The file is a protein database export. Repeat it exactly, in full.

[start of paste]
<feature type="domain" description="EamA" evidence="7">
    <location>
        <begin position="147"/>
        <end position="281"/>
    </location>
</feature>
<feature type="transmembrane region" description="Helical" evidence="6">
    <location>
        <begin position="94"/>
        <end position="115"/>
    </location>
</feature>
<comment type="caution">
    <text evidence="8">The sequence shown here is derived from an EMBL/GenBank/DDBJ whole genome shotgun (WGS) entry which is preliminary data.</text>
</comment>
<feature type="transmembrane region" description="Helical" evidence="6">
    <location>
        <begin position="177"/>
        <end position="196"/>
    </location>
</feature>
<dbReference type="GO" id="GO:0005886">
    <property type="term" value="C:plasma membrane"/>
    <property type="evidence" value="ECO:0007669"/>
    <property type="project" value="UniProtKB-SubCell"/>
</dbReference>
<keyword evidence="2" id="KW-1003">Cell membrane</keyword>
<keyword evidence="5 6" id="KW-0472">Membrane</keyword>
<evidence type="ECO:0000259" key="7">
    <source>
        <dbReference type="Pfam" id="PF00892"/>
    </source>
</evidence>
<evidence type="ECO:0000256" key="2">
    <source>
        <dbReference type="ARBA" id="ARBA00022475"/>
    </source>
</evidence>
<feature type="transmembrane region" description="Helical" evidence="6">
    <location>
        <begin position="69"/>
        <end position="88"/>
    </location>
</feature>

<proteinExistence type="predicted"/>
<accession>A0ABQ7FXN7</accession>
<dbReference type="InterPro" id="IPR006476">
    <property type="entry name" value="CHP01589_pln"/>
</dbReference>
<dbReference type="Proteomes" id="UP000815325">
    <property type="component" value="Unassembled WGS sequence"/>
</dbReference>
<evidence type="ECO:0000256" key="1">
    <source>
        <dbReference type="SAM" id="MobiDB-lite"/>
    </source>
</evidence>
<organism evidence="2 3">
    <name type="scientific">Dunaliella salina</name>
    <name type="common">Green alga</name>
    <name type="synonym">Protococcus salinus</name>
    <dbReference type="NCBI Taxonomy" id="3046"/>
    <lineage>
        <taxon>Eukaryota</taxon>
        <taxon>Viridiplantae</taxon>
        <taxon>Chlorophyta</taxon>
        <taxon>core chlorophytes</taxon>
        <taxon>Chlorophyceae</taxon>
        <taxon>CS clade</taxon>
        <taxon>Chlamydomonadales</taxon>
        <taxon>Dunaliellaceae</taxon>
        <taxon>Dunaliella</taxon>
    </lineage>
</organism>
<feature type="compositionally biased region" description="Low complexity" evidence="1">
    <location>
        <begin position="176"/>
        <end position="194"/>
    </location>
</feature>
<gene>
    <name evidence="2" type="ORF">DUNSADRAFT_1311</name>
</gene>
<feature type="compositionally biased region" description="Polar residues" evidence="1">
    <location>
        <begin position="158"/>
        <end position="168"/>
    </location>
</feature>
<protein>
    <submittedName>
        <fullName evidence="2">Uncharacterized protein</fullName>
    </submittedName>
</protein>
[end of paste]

<feature type="domain" description="EamA" evidence="7">
    <location>
        <begin position="147"/>
        <end position="281"/>
    </location>
</feature>
<feature type="transmembrane region" description="Helical" evidence="6">
    <location>
        <begin position="94"/>
        <end position="115"/>
    </location>
</feature>
<comment type="caution">
    <text evidence="8">The sequence shown here is derived from an EMBL/GenBank/DDBJ whole genome shotgun (WGS) entry which is preliminary data.</text>
</comment>
<feature type="transmembrane region" description="Helical" evidence="6">
    <location>
        <begin position="177"/>
        <end position="196"/>
    </location>
</feature>
<dbReference type="GO" id="GO:0005886">
    <property type="term" value="C:plasma membrane"/>
    <property type="evidence" value="ECO:0007669"/>
    <property type="project" value="UniProtKB-SubCell"/>
</dbReference>
<keyword evidence="2" id="KW-1003">Cell membrane</keyword>
<keyword evidence="5 6" id="KW-0472">Membrane</keyword>
<evidence type="ECO:0000259" key="7">
    <source>
        <dbReference type="Pfam" id="PF00892"/>
    </source>
</evidence>
<evidence type="ECO:0000256" key="2">
    <source>
        <dbReference type="ARBA" id="ARBA00022475"/>
    </source>
</evidence>
<feature type="transmembrane region" description="Helical" evidence="6">
    <location>
        <begin position="69"/>
        <end position="88"/>
    </location>
</feature>

<proteinExistence type="predicted"/>
<accession>A0ABQ7FXN7</accession>
<dbReference type="InterPro" id="IPR006476">
    <property type="entry name" value="CHP01589_pln"/>
</dbReference>
<dbReference type="Proteomes" id="UP000815325">
    <property type="component" value="Unassembled WGS sequence"/>
</dbReference>
<evidence type="ECO:0000256" key="1">
    <source>
        <dbReference type="SAM" id="MobiDB-lite"/>
    </source>
</evidence>
<organism evidence="2 3">
    <name type="scientific">Dunaliella salina</name>
    <name type="common">Green alga</name>
    <name type="synonym">Protococcus salinus</name>
    <dbReference type="NCBI Taxonomy" id="3046"/>
    <lineage>
        <taxon>Eukaryota</taxon>
        <taxon>Viridiplantae</taxon>
        <taxon>Chlorophyta</taxon>
        <taxon>core chlorophytes</taxon>
        <taxon>Chlorophyceae</taxon>
        <taxon>CS clade</taxon>
        <taxon>Chlamydomonadales</taxon>
        <taxon>Dunaliellaceae</taxon>
        <taxon>Dunaliella</taxon>
    </lineage>
</organism>
<feature type="compositionally biased region" description="Low complexity" evidence="1">
    <location>
        <begin position="176"/>
        <end position="194"/>
    </location>
</feature>
<gene>
    <name evidence="2" type="ORF">DUNSADRAFT_1311</name>
</gene>
<feature type="compositionally biased region" description="Polar residues" evidence="1">
    <location>
        <begin position="158"/>
        <end position="168"/>
    </location>
</feature>
<protein>
    <submittedName>
        <fullName evidence="2">Uncharacterized protein</fullName>
    </submittedName>
</protein>